Alzheimer’s disease is a growing public health crisis in Washington, D.C.. Without an effective treatment or cure, the impact of Alzheimer’s will continue to rise and the numbers in Washington, D.C. are escalating.
The most recent data show:
- 8,900 people aged 65 and older living with Alzheimer’s in Washington, D.C..
- 12.1 percent of people aged 45 and older have subjective cognitive decline.
- 29,000 family caregivers bear the burden of the disease in Washington, D.C..
- 33 million hours of unpaid care provided by Alzheimer’s caregivers.
- $411 million is the value of the unpaid care.
- $121 million is the cost of Alzheimer’s to the state Medicaid program.
These numbers show that a public health approach is necessary to lessen the burden and enhance the quality of life for those living with cognitive impairment and their families.
Learn more about Washington, D.C.: Alzheimer’s Statistics, Cognitive Decline
Public health spotlight
The D.C. Department of Health will be incorporating brain health messaging in its smoking cessation campaigns.
Explore core areas
Find public health resources and examples that drive action across Alzheimer's-specific core areas.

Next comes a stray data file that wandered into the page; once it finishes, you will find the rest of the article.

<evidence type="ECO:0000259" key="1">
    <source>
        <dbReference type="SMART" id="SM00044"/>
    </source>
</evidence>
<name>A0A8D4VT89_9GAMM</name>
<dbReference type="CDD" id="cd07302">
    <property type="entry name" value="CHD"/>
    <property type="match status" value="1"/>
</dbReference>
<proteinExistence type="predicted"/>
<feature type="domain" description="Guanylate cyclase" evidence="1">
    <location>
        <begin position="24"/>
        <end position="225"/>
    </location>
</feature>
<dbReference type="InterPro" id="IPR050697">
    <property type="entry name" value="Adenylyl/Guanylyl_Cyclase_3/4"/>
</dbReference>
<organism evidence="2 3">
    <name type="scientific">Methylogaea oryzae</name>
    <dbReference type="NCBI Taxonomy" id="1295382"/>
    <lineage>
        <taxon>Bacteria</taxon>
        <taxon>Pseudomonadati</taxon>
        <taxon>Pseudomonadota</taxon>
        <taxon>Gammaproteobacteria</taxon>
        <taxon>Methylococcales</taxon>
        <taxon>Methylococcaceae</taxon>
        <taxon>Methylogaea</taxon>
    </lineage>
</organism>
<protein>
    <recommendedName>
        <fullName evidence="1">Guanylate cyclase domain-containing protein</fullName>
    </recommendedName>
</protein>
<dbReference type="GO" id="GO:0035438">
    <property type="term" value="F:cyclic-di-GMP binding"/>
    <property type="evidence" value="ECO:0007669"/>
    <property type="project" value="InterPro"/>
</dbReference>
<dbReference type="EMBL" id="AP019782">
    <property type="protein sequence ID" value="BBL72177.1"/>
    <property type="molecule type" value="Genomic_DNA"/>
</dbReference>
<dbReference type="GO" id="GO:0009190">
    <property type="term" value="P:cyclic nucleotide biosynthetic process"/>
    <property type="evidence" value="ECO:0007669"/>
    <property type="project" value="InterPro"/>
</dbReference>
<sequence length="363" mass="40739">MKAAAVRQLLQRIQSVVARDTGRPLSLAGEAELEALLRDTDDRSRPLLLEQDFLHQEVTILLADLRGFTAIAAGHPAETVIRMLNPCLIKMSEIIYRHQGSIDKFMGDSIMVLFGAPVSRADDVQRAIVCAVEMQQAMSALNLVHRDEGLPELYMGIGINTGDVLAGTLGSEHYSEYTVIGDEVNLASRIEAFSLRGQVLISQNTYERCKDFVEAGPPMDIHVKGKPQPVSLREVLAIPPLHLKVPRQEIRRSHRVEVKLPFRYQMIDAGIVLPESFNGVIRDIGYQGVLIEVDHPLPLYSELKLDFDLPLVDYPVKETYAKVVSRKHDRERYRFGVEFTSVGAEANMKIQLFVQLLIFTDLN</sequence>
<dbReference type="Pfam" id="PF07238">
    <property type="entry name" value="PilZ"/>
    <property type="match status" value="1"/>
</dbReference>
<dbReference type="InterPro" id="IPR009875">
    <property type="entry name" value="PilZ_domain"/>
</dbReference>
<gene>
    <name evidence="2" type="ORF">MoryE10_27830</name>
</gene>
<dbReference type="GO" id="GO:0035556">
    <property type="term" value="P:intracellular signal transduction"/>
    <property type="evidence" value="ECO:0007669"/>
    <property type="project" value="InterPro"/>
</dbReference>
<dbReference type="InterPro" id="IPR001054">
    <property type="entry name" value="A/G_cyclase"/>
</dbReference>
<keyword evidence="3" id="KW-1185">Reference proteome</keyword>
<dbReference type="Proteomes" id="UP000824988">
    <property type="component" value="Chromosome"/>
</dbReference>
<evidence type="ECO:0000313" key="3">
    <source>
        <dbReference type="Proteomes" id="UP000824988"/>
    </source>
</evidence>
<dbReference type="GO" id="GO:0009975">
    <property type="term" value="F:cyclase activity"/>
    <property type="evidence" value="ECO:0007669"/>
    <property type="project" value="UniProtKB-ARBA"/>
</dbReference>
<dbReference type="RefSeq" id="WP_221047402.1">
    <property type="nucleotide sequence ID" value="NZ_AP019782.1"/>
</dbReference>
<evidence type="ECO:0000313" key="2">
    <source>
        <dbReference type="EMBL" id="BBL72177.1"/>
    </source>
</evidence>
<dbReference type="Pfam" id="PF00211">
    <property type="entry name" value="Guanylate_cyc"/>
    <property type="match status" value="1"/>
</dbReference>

Washington, D.C. plan overview
In 2012 the District of Columbia Office on Aging (DCOA) established a workgroup of community partners and stakeholders throughout the District to develop an Alzheimer’s plan. In 2013, the District of Columbia State Plan on Alzheimer’s Disease 2014-2019 was published to mitigate the effects of Alzheimer’s disease and improve access to benefits for those affected within the District.
Resources for action
State and local public health agencies around the country are taking action against Alzheimer’s by implementing the Healthy Brain Initiative State and Local Public Health Partnerships to Address Dementia: The 2018-2023 Road Map. Public health practitioners can learn by example and find resources to help guide their response below.
No known public health action at this time.